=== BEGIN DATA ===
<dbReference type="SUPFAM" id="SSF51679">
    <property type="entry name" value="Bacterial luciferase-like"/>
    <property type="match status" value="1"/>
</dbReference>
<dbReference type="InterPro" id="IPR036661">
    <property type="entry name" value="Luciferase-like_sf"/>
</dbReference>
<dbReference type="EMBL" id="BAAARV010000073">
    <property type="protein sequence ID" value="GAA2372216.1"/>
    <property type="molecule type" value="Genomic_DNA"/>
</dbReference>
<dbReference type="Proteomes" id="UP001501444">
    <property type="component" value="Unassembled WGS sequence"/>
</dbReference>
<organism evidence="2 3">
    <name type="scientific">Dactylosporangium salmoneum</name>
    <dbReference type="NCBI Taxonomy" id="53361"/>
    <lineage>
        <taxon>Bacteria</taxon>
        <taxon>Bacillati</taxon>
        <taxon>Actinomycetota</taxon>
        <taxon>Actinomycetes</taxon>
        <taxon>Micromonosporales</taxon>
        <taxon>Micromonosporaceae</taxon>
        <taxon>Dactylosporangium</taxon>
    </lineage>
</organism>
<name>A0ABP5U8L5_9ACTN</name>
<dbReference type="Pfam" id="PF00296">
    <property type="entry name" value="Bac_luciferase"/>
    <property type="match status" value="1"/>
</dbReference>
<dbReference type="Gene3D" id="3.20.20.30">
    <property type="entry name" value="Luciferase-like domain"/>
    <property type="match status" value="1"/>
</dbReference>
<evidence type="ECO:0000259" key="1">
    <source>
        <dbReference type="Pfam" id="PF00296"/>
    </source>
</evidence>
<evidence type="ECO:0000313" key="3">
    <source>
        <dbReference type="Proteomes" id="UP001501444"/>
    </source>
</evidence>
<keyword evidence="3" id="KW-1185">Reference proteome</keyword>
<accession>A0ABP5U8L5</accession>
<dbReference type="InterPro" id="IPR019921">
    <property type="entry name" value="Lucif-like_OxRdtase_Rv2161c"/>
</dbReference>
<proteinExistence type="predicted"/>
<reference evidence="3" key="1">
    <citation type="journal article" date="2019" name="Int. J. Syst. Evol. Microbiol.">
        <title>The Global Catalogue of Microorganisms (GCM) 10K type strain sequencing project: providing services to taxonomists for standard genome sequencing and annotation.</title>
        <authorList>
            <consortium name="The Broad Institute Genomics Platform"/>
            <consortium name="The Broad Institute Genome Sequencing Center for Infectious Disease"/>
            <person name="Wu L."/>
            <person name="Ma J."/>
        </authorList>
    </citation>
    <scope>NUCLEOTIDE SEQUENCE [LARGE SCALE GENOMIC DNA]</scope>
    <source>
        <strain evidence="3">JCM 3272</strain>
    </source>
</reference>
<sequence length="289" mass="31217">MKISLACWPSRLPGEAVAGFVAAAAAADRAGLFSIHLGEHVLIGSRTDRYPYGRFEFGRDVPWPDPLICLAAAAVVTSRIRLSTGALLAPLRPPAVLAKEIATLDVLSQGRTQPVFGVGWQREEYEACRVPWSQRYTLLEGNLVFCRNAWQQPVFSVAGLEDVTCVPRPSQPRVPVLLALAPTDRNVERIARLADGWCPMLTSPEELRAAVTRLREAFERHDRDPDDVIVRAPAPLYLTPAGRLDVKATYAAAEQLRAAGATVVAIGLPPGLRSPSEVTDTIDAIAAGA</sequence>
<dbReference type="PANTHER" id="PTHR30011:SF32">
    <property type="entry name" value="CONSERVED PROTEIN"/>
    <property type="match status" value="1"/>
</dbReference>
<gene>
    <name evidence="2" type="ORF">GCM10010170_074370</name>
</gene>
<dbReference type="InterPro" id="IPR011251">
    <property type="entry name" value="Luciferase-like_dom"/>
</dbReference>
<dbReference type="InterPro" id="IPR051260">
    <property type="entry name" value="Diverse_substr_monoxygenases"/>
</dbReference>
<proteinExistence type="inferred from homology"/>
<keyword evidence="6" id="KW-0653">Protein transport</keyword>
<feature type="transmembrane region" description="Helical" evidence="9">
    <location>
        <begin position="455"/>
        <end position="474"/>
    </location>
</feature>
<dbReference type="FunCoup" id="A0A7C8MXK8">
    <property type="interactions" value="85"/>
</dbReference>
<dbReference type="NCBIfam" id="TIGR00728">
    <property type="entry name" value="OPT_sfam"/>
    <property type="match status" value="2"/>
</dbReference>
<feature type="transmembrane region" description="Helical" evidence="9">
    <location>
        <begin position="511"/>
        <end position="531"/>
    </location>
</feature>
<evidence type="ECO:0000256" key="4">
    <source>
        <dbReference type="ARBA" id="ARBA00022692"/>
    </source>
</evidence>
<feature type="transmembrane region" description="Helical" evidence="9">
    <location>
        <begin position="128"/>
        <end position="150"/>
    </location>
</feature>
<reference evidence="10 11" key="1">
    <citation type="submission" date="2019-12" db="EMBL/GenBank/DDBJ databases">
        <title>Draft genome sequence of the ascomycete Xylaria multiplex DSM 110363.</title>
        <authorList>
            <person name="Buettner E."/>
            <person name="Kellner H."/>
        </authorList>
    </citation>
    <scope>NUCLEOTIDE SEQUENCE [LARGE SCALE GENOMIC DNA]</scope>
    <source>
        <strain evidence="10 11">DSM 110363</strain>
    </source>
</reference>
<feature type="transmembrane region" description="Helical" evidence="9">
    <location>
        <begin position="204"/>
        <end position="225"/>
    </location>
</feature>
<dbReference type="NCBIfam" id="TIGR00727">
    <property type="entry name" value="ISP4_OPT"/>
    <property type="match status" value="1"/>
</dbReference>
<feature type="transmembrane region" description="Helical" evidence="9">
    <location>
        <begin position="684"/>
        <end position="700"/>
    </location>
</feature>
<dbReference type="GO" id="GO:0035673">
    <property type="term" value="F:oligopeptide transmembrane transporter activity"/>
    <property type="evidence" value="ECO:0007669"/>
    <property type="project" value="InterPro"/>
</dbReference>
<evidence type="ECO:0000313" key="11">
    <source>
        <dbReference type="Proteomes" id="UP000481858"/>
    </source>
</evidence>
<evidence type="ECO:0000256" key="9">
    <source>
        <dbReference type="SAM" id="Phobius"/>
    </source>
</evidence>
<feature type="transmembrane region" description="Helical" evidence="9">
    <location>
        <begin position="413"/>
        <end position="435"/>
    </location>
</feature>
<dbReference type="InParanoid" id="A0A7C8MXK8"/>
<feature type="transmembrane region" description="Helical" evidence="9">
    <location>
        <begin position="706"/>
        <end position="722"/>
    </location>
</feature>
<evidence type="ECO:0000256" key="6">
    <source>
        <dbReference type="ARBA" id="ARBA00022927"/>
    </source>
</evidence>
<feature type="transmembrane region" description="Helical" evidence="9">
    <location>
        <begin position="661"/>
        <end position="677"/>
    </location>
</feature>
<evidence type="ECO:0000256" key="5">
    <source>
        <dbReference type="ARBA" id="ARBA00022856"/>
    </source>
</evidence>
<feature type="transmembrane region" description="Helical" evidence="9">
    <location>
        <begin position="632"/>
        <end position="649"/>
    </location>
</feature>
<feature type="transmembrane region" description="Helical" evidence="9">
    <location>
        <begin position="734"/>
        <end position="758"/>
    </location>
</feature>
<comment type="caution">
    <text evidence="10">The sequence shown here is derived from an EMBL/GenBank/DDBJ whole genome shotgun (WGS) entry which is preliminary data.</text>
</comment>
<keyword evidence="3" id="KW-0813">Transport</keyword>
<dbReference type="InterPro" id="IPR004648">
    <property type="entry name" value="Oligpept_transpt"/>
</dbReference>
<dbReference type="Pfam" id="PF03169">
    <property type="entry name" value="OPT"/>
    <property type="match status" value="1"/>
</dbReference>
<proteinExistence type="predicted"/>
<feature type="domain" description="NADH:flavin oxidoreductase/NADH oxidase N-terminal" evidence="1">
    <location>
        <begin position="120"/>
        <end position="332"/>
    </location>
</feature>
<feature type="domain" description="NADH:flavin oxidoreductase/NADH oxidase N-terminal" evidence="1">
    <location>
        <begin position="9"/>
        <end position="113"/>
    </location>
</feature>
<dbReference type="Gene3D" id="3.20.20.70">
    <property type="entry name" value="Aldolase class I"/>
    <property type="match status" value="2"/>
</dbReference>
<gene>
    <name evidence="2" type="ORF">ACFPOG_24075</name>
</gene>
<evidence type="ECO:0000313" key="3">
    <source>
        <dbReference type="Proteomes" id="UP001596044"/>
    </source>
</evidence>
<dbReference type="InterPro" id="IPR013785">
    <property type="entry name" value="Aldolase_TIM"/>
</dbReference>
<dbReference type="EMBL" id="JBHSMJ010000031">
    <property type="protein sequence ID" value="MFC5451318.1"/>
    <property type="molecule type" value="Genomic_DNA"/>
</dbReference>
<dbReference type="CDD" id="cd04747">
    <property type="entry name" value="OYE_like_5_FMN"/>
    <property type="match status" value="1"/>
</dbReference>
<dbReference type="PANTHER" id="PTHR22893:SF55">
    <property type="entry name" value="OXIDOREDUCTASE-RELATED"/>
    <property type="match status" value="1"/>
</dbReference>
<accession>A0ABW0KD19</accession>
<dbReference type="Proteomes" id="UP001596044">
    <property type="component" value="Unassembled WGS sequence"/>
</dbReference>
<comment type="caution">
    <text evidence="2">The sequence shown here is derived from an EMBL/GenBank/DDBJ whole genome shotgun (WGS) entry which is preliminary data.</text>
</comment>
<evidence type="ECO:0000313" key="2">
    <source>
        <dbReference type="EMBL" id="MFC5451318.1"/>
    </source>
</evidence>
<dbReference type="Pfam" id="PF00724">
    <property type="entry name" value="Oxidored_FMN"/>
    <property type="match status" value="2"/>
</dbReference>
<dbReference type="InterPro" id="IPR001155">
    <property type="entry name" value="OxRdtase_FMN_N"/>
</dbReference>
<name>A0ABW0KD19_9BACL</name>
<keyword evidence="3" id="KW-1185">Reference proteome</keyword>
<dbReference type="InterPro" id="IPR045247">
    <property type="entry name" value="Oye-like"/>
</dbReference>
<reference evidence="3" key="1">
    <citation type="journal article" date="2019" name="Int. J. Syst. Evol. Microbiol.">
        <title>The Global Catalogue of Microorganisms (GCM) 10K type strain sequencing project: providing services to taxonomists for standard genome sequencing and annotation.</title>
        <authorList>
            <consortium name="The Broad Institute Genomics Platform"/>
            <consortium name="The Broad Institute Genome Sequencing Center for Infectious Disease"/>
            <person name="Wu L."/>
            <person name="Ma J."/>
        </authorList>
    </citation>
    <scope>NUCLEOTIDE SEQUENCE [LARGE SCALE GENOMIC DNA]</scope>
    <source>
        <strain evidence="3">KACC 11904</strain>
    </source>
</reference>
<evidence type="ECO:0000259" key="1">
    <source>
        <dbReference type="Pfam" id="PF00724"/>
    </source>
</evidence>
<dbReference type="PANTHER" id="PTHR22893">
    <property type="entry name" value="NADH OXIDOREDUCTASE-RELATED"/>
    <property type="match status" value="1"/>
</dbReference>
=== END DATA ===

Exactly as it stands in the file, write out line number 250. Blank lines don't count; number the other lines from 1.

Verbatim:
<accession>A0ABW0KD19</accession>